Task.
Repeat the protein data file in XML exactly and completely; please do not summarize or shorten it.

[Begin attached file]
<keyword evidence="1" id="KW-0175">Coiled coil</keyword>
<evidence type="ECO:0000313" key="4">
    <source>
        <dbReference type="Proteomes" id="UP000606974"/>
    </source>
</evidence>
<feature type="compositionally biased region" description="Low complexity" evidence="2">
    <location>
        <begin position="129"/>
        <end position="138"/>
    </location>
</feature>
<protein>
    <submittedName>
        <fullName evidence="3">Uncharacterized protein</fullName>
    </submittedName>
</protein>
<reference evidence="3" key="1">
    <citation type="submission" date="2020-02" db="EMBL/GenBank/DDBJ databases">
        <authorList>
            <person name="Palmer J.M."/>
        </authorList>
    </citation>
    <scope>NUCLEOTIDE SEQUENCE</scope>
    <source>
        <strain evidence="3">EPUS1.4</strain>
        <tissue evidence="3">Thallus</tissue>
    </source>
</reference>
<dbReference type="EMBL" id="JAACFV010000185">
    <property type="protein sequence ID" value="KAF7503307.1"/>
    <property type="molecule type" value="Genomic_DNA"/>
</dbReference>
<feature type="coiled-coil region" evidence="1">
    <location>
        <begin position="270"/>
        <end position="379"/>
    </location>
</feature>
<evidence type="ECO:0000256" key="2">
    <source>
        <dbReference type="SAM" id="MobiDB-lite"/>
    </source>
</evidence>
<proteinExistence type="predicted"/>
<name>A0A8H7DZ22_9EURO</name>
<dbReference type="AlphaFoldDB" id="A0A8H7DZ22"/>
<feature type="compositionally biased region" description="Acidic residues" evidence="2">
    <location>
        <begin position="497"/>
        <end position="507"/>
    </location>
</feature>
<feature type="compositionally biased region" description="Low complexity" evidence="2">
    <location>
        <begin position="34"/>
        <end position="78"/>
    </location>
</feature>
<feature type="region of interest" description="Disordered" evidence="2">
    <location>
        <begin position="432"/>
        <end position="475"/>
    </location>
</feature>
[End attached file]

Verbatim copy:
<keyword evidence="1" id="KW-0175">Coiled coil</keyword>
<evidence type="ECO:0000313" key="4">
    <source>
        <dbReference type="Proteomes" id="UP000606974"/>
    </source>
</evidence>
<feature type="compositionally biased region" description="Low complexity" evidence="2">
    <location>
        <begin position="129"/>
        <end position="138"/>
    </location>
</feature>
<protein>
    <submittedName>
        <fullName evidence="3">Uncharacterized protein</fullName>
    </submittedName>
</protein>
<reference evidence="3" key="1">
    <citation type="submission" date="2020-02" db="EMBL/GenBank/DDBJ databases">
        <authorList>
            <person name="Palmer J.M."/>
        </authorList>
    </citation>
    <scope>NUCLEOTIDE SEQUENCE</scope>
    <source>
        <strain evidence="3">EPUS1.4</strain>
        <tissue evidence="3">Thallus</tissue>
    </source>
</reference>
<dbReference type="EMBL" id="JAACFV010000185">
    <property type="protein sequence ID" value="KAF7503307.1"/>
    <property type="molecule type" value="Genomic_DNA"/>
</dbReference>
<feature type="coiled-coil region" evidence="1">
    <location>
        <begin position="270"/>
        <end position="379"/>
    </location>
</feature>
<evidence type="ECO:0000256" key="2">
    <source>
        <dbReference type="SAM" id="MobiDB-lite"/>
    </source>
</evidence>
<proteinExistence type="predicted"/>
<name>A0A8H7DZ22_9EURO</name>
<dbReference type="AlphaFoldDB" id="A0A8H7DZ22"/>
<feature type="compositionally biased region" description="Acidic residues" evidence="2">
    <location>
        <begin position="497"/>
        <end position="507"/>
    </location>
</feature>
<feature type="compositionally biased region" description="Low complexity" evidence="2">
    <location>
        <begin position="34"/>
        <end position="78"/>
    </location>
</feature>
<feature type="region of interest" description="Disordered" evidence="2">
    <location>
        <begin position="432"/>
        <end position="475"/>
    </location>
</feature>